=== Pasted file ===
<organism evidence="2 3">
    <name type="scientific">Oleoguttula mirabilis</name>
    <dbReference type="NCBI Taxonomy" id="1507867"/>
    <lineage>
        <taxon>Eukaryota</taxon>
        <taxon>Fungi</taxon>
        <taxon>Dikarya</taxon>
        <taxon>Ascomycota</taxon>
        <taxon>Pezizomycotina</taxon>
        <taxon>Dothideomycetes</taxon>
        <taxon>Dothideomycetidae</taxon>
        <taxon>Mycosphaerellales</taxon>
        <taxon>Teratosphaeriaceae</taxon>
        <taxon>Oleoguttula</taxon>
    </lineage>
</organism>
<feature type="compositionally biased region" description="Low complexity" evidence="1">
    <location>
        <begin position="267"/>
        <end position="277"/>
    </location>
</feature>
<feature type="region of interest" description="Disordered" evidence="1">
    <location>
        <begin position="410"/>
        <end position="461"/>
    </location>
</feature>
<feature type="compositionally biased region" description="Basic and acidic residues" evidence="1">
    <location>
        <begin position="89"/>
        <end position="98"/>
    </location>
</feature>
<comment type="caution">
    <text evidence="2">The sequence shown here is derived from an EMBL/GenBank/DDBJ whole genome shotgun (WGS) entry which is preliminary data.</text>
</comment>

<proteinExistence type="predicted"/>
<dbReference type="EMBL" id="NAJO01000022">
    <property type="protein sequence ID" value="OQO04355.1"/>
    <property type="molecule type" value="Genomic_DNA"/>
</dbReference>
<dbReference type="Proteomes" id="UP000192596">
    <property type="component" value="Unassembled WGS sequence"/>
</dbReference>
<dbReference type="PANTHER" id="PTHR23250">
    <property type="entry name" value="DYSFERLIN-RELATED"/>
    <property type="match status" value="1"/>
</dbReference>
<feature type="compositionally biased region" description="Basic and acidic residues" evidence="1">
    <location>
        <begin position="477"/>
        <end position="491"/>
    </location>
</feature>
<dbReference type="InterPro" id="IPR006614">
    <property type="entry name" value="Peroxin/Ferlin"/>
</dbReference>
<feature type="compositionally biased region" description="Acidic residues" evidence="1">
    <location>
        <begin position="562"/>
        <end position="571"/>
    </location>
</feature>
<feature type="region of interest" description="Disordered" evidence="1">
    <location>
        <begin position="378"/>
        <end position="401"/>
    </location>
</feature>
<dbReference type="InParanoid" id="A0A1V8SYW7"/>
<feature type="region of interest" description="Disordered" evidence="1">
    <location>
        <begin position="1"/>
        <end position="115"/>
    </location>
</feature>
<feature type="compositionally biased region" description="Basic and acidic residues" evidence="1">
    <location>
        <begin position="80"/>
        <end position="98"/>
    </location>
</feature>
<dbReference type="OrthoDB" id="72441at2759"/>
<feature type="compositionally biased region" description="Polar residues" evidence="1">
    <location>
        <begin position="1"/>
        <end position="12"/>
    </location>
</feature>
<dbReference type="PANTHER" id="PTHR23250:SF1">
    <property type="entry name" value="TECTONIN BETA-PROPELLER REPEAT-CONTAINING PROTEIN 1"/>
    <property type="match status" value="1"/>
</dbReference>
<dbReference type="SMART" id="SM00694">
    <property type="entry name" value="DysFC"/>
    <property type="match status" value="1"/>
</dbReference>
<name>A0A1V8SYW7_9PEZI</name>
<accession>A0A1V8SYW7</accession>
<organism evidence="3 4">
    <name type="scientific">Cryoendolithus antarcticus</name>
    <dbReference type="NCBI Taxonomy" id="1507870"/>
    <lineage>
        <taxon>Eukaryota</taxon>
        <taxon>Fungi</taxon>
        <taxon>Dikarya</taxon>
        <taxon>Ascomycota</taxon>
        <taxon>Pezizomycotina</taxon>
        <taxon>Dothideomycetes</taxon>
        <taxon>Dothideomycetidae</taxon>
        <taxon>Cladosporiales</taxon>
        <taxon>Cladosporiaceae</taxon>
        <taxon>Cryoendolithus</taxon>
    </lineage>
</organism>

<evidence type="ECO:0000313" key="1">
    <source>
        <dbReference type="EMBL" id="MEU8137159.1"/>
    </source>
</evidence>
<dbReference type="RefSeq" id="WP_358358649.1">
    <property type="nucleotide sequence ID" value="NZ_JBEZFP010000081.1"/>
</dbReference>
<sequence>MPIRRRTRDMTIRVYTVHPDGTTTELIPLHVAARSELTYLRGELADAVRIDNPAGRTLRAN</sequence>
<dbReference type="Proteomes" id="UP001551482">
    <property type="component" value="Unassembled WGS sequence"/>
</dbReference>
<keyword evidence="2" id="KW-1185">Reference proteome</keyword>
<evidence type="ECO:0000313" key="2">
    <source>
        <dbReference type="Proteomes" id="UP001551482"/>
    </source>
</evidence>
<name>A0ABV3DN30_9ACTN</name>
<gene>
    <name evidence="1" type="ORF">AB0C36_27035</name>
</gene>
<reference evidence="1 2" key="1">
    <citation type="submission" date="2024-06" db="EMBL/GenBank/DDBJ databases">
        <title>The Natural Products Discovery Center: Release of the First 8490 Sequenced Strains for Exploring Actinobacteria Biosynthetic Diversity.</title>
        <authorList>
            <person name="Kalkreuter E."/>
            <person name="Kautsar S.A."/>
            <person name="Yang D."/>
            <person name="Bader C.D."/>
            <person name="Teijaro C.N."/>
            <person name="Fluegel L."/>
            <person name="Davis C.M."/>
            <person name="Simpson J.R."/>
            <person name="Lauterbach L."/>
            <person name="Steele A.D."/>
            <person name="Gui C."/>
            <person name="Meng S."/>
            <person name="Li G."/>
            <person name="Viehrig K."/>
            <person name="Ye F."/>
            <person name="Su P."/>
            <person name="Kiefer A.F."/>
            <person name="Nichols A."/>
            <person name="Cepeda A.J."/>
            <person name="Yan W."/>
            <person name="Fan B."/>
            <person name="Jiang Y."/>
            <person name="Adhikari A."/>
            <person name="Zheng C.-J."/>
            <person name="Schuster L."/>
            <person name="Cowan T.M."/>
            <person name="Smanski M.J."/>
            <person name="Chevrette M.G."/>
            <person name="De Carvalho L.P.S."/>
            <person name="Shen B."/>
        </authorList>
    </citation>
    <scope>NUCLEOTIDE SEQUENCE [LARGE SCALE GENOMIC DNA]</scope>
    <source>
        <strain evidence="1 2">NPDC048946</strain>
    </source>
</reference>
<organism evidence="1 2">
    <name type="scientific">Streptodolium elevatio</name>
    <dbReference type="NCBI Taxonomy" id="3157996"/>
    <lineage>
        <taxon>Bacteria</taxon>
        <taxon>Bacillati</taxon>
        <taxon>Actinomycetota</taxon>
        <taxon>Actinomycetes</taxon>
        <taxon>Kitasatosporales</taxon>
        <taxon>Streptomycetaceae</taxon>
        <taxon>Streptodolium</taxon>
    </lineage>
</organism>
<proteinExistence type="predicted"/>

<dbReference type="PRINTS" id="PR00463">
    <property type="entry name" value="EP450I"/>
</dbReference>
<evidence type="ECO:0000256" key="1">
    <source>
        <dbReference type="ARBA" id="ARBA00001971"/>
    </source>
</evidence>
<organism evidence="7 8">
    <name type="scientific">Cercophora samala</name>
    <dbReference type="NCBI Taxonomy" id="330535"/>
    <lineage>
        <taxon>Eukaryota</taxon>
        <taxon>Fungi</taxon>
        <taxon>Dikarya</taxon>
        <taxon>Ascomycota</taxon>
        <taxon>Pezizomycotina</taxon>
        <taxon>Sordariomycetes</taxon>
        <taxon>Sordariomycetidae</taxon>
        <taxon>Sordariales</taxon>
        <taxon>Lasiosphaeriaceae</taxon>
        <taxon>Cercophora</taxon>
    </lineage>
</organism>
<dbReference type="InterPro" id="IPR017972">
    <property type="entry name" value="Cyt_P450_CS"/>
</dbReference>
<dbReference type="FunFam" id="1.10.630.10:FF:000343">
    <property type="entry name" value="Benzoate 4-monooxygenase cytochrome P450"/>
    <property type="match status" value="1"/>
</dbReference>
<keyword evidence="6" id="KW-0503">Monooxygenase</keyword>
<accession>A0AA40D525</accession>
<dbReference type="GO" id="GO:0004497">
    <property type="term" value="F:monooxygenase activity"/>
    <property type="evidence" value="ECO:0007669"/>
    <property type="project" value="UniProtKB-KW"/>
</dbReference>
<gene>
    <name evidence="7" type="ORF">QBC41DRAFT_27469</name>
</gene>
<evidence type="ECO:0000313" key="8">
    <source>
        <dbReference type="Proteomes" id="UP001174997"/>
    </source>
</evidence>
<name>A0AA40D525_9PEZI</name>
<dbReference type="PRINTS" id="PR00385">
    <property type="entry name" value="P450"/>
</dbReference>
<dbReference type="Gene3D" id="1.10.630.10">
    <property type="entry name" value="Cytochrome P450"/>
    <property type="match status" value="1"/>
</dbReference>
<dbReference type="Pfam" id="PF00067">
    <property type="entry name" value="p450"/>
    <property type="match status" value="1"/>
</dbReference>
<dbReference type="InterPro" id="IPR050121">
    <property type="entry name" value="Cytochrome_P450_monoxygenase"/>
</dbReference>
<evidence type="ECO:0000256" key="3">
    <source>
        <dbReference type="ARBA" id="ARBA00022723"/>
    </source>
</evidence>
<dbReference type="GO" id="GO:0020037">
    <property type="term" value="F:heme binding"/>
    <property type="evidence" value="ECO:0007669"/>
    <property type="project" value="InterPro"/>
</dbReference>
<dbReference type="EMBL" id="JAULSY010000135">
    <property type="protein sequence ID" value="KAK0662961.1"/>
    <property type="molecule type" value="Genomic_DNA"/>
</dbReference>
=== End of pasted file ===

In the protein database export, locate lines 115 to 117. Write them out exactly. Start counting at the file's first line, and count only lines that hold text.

    </lineage>
</organism>

<evidence type="ECO:0000313" key="1">